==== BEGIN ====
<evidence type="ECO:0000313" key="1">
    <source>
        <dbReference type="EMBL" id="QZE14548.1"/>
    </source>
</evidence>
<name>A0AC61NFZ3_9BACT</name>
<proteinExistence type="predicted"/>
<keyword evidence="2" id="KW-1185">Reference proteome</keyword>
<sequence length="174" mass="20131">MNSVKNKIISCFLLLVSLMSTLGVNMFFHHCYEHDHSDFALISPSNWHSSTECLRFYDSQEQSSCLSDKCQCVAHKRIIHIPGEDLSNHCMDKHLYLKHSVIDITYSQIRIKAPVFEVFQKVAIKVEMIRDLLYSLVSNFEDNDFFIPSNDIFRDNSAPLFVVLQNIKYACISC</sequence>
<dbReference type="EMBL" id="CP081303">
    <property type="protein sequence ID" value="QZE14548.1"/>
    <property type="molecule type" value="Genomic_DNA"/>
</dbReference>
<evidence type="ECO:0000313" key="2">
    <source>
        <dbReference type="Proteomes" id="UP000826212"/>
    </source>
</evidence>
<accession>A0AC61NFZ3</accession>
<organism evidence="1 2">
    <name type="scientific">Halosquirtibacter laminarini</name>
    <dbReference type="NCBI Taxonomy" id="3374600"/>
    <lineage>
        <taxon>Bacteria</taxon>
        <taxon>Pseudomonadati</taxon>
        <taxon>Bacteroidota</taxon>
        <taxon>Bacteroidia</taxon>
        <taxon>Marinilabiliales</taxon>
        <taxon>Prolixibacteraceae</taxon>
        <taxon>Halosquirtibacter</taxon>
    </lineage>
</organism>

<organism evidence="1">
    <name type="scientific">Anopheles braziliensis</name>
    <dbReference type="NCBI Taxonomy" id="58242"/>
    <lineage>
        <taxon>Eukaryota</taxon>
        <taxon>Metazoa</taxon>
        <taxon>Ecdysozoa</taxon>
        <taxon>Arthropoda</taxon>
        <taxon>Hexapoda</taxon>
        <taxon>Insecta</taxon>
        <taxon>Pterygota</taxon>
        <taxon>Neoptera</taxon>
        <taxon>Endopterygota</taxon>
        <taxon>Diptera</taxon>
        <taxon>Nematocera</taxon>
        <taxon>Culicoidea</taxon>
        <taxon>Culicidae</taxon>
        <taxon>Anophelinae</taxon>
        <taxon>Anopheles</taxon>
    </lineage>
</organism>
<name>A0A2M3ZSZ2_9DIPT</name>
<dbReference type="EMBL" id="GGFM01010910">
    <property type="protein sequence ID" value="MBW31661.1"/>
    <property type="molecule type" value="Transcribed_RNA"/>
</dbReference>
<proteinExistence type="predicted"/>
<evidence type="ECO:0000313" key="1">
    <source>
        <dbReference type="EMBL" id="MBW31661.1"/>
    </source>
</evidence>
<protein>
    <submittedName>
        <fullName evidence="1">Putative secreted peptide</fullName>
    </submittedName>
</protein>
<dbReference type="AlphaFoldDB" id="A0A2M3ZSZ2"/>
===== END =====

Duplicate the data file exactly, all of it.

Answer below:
<evidence type="ECO:0000313" key="1">
    <source>
        <dbReference type="EMBL" id="QZE14548.1"/>
    </source>
</evidence>
<name>A0AC61NFZ3_9BACT</name>
<proteinExistence type="predicted"/>
<keyword evidence="2" id="KW-1185">Reference proteome</keyword>
<sequence length="174" mass="20131">MNSVKNKIISCFLLLVSLMSTLGVNMFFHHCYEHDHSDFALISPSNWHSSTECLRFYDSQEQSSCLSDKCQCVAHKRIIHIPGEDLSNHCMDKHLYLKHSVIDITYSQIRIKAPVFEVFQKVAIKVEMIRDLLYSLVSNFEDNDFFIPSNDIFRDNSAPLFVVLQNIKYACISC</sequence>
<dbReference type="EMBL" id="CP081303">
    <property type="protein sequence ID" value="QZE14548.1"/>
    <property type="molecule type" value="Genomic_DNA"/>
</dbReference>
<evidence type="ECO:0000313" key="2">
    <source>
        <dbReference type="Proteomes" id="UP000826212"/>
    </source>
</evidence>
<accession>A0AC61NFZ3</accession>
<organism evidence="1 2">
    <name type="scientific">Halosquirtibacter laminarini</name>
    <dbReference type="NCBI Taxonomy" id="3374600"/>
    <lineage>
        <taxon>Bacteria</taxon>
        <taxon>Pseudomonadati</taxon>
        <taxon>Bacteroidota</taxon>
        <taxon>Bacteroidia</taxon>
        <taxon>Marinilabiliales</taxon>
        <taxon>Prolixibacteraceae</taxon>
        <taxon>Halosquirtibacter</taxon>
    </lineage>
</organism>

<organism evidence="1">
    <name type="scientific">Anopheles braziliensis</name>
    <dbReference type="NCBI Taxonomy" id="58242"/>
    <lineage>
        <taxon>Eukaryota</taxon>
        <taxon>Metazoa</taxon>
        <taxon>Ecdysozoa</taxon>
        <taxon>Arthropoda</taxon>
        <taxon>Hexapoda</taxon>
        <taxon>Insecta</taxon>
        <taxon>Pterygota</taxon>
        <taxon>Neoptera</taxon>
        <taxon>Endopterygota</taxon>
        <taxon>Diptera</taxon>
        <taxon>Nematocera</taxon>
        <taxon>Culicoidea</taxon>
        <taxon>Culicidae</taxon>
        <taxon>Anophelinae</taxon>
        <taxon>Anopheles</taxon>
    </lineage>
</organism>
<name>A0A2M3ZSZ2_9DIPT</name>
<dbReference type="EMBL" id="GGFM01010910">
    <property type="protein sequence ID" value="MBW31661.1"/>
    <property type="molecule type" value="Transcribed_RNA"/>
</dbReference>
<proteinExistence type="predicted"/>
<evidence type="ECO:0000313" key="1">
    <source>
        <dbReference type="EMBL" id="MBW31661.1"/>
    </source>
</evidence>
<protein>
    <submittedName>
        <fullName evidence="1">Putative secreted peptide</fullName>
    </submittedName>
</protein>
<dbReference type="AlphaFoldDB" id="A0A2M3ZSZ2"/>